Pembrokeshire County Council's "Statement of Licensing Policy" for the Gambling Act 2005 was approved by its Full Council on the 3rd November 2015, and can be viewed below.
The Policy was prepared in accordance with the requirements of the Gambling Act 2005 and guidance issued by the Gambling Commission and the Department of Culture, Media and Sport (DCMS).
The new law brings into effect the Government's proposals for the reform of gambling in Great Britain and introduces a new regulatory system, apart from the National Lottery and spread betting.
The Act repeals the Betting, Gaming and Lotteries Act 1963, the Gaming Act 1968 and the Lotteries and Amusements Act 1976 and except for the National Lottery Act 1993 and the Financial Services and Markets Act 2000, will unify all gambling legislation under a single statute.
It will make any other gambling unlawful unless it is permitted by the Act, and establishes two comprehensive offences of providing facilities for gambling, or using premises for gambling.
The Licensing Authority now has regulatory powers, including the power to impose conditions on premises licences and to review premises licences.
The main types of licences cover:-
The County Council is also responsible for the permitting of gaming machines within licensed premises, amusement arcades providing category D machines, prize gaming permits and small lotteries.
The Gambling Commission issues Operating Licences and Personal Licences while the County Council is responsible for the issue of Premises Licences.
The new Operating Licences are required for individuals and companies who intend to provide facilities for certain types of gaming.
Personal Licences are required for people involved with gambling operations in either management or operational functions.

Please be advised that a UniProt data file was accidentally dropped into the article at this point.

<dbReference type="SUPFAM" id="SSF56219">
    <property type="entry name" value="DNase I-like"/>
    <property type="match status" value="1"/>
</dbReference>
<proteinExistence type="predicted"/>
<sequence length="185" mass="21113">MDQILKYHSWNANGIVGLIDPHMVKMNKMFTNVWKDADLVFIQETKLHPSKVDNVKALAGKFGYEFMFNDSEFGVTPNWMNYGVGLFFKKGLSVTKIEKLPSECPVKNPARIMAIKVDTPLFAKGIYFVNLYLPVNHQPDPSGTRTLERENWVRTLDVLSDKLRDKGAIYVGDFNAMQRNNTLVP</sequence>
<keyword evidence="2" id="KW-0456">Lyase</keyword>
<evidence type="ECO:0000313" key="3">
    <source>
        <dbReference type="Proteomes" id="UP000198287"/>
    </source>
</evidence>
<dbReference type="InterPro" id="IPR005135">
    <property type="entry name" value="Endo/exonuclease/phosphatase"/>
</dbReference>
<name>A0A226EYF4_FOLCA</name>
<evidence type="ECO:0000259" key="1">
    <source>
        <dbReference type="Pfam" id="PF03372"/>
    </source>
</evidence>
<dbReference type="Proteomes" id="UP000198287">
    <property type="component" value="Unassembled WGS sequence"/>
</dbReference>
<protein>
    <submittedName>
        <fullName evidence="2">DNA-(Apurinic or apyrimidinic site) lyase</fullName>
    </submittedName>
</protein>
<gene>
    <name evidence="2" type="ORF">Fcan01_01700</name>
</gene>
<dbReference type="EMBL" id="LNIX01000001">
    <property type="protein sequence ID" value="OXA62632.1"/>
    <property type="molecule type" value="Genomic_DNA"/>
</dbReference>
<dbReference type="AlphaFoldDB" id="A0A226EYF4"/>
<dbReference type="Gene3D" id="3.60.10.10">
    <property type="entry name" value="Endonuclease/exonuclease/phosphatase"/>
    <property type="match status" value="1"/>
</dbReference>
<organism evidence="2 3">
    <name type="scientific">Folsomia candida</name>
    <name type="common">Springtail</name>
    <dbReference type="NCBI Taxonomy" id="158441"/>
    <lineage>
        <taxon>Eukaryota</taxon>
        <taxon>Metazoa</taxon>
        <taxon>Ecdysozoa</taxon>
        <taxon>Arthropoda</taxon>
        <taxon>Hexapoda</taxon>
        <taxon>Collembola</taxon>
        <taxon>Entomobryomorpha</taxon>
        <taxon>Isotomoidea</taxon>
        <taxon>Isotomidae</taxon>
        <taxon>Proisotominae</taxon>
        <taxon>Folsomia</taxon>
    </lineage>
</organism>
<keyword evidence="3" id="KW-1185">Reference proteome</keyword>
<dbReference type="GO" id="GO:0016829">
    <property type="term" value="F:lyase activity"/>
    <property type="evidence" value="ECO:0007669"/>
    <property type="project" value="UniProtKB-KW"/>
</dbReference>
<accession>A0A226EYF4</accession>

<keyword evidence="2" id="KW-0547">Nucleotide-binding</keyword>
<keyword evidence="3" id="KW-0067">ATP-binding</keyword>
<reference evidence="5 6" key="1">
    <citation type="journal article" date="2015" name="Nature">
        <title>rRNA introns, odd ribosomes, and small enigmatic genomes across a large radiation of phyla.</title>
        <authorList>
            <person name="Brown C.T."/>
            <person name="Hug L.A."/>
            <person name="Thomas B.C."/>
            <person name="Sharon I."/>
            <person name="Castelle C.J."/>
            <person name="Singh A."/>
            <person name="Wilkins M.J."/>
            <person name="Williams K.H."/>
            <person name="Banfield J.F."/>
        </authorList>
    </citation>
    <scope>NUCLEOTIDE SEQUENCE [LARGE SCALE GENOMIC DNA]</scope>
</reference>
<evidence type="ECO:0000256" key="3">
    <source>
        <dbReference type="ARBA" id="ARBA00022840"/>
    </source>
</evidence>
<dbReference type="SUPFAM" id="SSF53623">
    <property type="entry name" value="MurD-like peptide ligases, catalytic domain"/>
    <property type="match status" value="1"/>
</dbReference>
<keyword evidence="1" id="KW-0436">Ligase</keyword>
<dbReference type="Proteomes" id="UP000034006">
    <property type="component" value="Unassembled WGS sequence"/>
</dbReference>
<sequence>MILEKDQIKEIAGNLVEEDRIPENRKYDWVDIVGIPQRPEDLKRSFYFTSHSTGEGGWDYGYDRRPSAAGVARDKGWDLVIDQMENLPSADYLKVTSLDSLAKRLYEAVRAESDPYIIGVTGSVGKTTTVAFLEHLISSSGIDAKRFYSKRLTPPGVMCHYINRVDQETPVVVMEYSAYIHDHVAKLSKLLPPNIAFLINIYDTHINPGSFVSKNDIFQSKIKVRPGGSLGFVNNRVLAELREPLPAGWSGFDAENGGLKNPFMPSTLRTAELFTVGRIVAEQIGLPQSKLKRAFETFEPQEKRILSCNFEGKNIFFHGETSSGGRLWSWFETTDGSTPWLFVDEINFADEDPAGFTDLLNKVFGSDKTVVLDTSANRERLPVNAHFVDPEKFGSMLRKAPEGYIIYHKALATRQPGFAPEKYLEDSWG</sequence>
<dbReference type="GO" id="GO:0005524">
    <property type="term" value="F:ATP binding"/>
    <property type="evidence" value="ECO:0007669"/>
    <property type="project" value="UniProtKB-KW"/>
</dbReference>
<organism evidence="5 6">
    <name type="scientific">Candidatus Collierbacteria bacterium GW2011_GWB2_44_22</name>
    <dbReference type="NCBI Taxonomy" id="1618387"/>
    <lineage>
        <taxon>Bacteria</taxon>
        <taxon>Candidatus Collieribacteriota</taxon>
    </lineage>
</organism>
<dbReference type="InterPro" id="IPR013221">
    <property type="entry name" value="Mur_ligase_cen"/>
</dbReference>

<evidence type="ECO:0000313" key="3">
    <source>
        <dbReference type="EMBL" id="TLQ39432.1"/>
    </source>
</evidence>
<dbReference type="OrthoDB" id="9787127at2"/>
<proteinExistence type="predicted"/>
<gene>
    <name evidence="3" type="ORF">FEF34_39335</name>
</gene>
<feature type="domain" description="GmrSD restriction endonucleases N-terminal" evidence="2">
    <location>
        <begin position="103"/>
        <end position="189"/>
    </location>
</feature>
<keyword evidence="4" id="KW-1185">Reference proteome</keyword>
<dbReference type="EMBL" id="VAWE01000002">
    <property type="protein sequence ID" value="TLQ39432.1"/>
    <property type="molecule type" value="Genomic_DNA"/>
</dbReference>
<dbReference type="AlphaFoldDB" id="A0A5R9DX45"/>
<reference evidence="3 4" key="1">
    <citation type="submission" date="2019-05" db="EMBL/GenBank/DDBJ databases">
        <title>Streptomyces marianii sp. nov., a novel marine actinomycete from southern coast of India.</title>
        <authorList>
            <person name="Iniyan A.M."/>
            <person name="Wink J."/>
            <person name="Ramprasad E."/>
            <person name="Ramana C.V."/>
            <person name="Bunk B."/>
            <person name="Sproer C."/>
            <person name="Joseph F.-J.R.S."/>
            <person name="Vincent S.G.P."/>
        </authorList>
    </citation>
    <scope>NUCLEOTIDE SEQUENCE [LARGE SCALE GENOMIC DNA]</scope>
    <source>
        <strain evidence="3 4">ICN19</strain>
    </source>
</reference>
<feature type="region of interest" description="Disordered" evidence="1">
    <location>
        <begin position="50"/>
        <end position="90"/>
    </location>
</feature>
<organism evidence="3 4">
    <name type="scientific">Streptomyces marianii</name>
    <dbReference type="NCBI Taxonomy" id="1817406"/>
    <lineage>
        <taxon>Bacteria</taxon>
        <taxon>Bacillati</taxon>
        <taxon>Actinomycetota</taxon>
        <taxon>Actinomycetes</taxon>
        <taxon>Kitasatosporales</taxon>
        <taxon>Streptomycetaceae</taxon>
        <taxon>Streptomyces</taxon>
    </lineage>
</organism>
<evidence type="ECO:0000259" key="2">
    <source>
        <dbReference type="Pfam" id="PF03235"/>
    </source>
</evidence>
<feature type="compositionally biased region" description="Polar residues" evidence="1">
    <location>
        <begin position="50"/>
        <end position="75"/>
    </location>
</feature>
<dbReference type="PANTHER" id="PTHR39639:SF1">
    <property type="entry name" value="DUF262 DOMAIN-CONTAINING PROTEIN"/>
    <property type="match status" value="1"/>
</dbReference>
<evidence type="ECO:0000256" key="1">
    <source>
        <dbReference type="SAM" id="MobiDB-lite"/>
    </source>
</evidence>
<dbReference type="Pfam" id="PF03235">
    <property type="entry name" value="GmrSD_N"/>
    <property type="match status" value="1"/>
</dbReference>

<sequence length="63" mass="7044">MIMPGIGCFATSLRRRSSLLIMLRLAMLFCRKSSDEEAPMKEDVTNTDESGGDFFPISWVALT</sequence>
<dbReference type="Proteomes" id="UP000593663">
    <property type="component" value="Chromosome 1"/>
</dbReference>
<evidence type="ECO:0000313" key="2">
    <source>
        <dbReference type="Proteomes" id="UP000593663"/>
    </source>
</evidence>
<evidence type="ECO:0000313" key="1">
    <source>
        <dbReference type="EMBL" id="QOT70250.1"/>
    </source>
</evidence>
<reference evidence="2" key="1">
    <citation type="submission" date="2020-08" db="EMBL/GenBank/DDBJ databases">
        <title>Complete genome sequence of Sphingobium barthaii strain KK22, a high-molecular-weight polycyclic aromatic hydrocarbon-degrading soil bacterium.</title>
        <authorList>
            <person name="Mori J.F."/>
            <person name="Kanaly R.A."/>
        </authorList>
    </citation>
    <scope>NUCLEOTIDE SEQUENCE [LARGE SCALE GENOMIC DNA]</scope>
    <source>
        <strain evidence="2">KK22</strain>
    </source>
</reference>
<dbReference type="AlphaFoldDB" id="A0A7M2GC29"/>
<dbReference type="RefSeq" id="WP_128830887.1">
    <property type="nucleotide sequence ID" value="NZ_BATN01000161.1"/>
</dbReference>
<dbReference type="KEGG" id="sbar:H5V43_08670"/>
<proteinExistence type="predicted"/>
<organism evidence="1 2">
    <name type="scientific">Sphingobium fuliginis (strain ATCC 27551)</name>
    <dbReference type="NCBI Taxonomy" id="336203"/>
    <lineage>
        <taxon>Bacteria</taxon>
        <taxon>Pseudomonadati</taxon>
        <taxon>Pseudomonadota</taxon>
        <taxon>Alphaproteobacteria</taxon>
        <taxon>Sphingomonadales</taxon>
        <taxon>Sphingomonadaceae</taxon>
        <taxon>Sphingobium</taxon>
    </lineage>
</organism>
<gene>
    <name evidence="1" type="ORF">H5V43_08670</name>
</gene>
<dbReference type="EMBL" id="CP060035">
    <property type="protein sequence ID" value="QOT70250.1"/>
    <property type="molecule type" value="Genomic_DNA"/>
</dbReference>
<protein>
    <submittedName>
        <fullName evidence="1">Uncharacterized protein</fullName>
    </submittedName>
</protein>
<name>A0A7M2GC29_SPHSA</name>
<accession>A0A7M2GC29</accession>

The Gambling Act 2005 contains three key licensing objectives, which are central to the new regulatory regime. The Gambling Commission, the Licensing Authority and all applicants should positively promote these objectives. The objectives are:
All permits granted to premises like fish and chip shops or taxi waiting offices will cease to be valid and all machines must be removed from such premises by 31 July 2009 at the very latest, depending on the date that the permit was granted.
In other words if you were granted a three-year permit on the 31 of July 2006 (before the 1 of August deadline), then it would expire and cease to have effect as at the 31 July 2009.
Should you require any further information on the new Gambling Act or need to find out whether you may need a licence or a permit under the new arrangements, or how the new arrangements might affect you, please e-mail the Licensing Team at firstname.lastname@example.org or telephone 01437 764551 when we will do our very best to answer any questions you may have.
In addition, the full Explanatory Note, which accompanies the Gambling Act 2005, can be read by clicking on the following link: -